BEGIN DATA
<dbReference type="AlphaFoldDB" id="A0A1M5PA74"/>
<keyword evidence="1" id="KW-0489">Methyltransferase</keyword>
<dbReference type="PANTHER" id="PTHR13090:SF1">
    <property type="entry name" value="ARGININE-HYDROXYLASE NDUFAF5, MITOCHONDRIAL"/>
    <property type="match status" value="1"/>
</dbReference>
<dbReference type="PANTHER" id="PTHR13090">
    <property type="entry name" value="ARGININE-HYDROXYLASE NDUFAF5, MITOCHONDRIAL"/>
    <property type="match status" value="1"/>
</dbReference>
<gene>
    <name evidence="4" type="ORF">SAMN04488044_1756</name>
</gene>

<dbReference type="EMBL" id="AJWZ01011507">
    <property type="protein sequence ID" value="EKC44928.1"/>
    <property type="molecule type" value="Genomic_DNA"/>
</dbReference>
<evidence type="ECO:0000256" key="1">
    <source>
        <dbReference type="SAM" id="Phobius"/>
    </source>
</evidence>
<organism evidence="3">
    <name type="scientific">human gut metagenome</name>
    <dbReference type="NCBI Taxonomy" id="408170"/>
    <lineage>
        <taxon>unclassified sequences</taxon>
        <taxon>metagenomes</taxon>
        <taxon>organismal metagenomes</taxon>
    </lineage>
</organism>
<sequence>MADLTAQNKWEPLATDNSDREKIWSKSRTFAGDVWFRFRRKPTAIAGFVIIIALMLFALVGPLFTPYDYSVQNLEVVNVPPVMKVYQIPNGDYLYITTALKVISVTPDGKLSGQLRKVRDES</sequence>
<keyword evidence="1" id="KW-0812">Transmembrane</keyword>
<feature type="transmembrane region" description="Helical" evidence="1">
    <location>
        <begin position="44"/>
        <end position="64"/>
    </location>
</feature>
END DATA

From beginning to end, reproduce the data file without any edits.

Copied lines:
<dbReference type="AlphaFoldDB" id="A0A1M5PA74"/>
<keyword evidence="1" id="KW-0489">Methyltransferase</keyword>
<dbReference type="PANTHER" id="PTHR13090:SF1">
    <property type="entry name" value="ARGININE-HYDROXYLASE NDUFAF5, MITOCHONDRIAL"/>
    <property type="match status" value="1"/>
</dbReference>
<dbReference type="PANTHER" id="PTHR13090">
    <property type="entry name" value="ARGININE-HYDROXYLASE NDUFAF5, MITOCHONDRIAL"/>
    <property type="match status" value="1"/>
</dbReference>
<gene>
    <name evidence="4" type="ORF">SAMN04488044_1756</name>
</gene>

<dbReference type="EMBL" id="AJWZ01011507">
    <property type="protein sequence ID" value="EKC44928.1"/>
    <property type="molecule type" value="Genomic_DNA"/>
</dbReference>
<evidence type="ECO:0000256" key="1">
    <source>
        <dbReference type="SAM" id="Phobius"/>
    </source>
</evidence>
<organism evidence="3">
    <name type="scientific">human gut metagenome</name>
    <dbReference type="NCBI Taxonomy" id="408170"/>
    <lineage>
        <taxon>unclassified sequences</taxon>
        <taxon>metagenomes</taxon>
        <taxon>organismal metagenomes</taxon>
    </lineage>
</organism>
<sequence>MADLTAQNKWEPLATDNSDREKIWSKSRTFAGDVWFRFRRKPTAIAGFVIIIALMLFALVGPLFTPYDYSVQNLEVVNVPPVMKVYQIPNGDYLYITTALKVISVTPDGKLSGQLRKVRDES</sequence>
<keyword evidence="1" id="KW-0812">Transmembrane</keyword>
<feature type="transmembrane region" description="Helical" evidence="1">
    <location>
        <begin position="44"/>
        <end position="64"/>
    </location>
</feature>